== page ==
Considering that the first crop of Christmas-themed books came out in late September (three months before Christmas!), I’m not going to rant about how ridiculous it is to have a new Christmas mystery published in late October (still two months early, and long before most of us are even thinking about the holidays with anything other than a vague sense of dread). Instead, I want to point readers to a series that’s lots of fun and that, despite having a Christmas setting, isn’t about romance and isn’t unduly sweet.

If you haven’t read any of Donna Andrews’ Meg Lanslow mysteries, and you’re a fan of cozies (as compared to the police procedurals or the really dark twisted mysteries from, say, Scandinavia), you’ve been missing out.  Meg, the protagonist of the series, is unusual for a main character in a cozy in that she doesn’t run a shop of any kind, but works as a blacksmith.  She lives with her husband and children in a small town in Virginia, which is also the home of her rather eccentric birth family.  She is, as all such protagonists have to be, quite good at solving mysteries that baffle the police, but the real fun of the series (which is now in its 23rd book) is the interactions among the characters. If you like Grandma Mazur and Stephanie’s relatives in Janet Evanovich’s Stephanie Plum books, you’ll love Meg and her family. You don’t necessarily need to read the series in order (but once you’re hooked, you’ll want to go back and read them all) to enjoy this book,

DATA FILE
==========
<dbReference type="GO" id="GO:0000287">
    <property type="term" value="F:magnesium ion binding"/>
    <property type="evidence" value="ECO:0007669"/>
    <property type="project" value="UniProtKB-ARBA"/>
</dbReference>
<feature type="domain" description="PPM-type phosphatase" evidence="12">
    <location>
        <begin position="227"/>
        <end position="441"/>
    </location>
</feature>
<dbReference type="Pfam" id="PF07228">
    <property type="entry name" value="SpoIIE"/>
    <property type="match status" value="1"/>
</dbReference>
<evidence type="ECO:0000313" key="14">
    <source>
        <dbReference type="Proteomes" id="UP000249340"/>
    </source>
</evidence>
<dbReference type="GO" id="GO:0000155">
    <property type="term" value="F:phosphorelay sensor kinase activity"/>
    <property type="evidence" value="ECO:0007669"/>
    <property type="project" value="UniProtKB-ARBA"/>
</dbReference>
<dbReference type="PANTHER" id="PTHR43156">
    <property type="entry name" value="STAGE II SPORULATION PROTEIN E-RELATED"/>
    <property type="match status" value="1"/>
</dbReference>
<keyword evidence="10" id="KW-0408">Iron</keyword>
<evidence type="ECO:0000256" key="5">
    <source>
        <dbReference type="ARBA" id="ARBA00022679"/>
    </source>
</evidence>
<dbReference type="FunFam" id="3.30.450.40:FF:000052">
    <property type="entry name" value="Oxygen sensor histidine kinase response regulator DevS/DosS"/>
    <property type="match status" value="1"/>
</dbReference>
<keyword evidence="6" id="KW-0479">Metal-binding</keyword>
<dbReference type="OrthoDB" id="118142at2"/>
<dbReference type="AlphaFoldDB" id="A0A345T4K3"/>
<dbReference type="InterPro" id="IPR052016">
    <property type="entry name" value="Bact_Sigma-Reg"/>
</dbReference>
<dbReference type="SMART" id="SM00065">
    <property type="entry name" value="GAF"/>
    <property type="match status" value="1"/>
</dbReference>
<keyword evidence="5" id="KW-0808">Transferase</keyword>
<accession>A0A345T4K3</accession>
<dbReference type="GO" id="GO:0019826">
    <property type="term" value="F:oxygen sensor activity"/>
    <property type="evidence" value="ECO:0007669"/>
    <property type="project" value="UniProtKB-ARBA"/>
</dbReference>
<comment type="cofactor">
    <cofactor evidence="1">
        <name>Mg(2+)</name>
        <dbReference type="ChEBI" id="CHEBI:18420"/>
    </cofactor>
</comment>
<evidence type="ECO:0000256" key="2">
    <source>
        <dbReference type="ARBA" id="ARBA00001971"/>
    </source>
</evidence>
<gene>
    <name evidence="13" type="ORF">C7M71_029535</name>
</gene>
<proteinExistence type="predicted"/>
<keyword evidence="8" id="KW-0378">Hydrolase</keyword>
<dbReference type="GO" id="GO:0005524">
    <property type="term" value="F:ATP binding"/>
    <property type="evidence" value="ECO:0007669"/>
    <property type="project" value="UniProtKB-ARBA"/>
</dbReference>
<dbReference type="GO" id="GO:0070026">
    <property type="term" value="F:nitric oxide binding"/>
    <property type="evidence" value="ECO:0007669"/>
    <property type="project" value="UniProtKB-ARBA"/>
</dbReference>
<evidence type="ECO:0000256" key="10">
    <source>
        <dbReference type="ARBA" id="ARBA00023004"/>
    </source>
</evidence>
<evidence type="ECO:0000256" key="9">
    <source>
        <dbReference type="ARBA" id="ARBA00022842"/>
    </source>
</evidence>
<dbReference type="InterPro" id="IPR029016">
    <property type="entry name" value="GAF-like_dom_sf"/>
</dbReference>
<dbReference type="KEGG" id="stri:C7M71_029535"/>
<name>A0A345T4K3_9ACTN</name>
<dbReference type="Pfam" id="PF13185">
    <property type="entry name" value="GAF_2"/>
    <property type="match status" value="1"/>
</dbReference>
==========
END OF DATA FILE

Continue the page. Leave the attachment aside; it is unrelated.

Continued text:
How the Finch Stole Christmas is the third Christmas-themed mystery in this series, following last year’s The Nightingales Before Christmas and Duck the Halls in 2014 (if you’re noticing a certain theme in the titles, you’re right). In this book, Meg’s husband, who has in earlier years done a one-man performance of Dickens’ A Christmas Carol at Christmas time, has decided to expand the performance to include a full cast.  This gives him an opportunity to get his and Meg’s twin sons on stage, one as the young Scrooge and the other as Tiny Tim, which leads to natural complications.  But there’s worse, because one Malcolm Haver joins the cast and immediately causes massive drama.  Malcolm has an ego the size of a planet, a drinking problem, and a contract that allows him to get paid as long as he steps on the stage, regardless of his state of inebriation, and enemies galore.  Meg gets the thankless job of keeping Haver from the bottle as part of her duties as assistant to her husband, the director, and finding out who’s supplying him with liquor.  Also, why are there so many caged finches all over the place?

With just enough Christmas spirit and lots of atmosphere and family humor, and likable, if somewhat eccentric and odd, characters, How the Finch Stole Christmas is a Christmas book you can enjoy even two months before the holidays.

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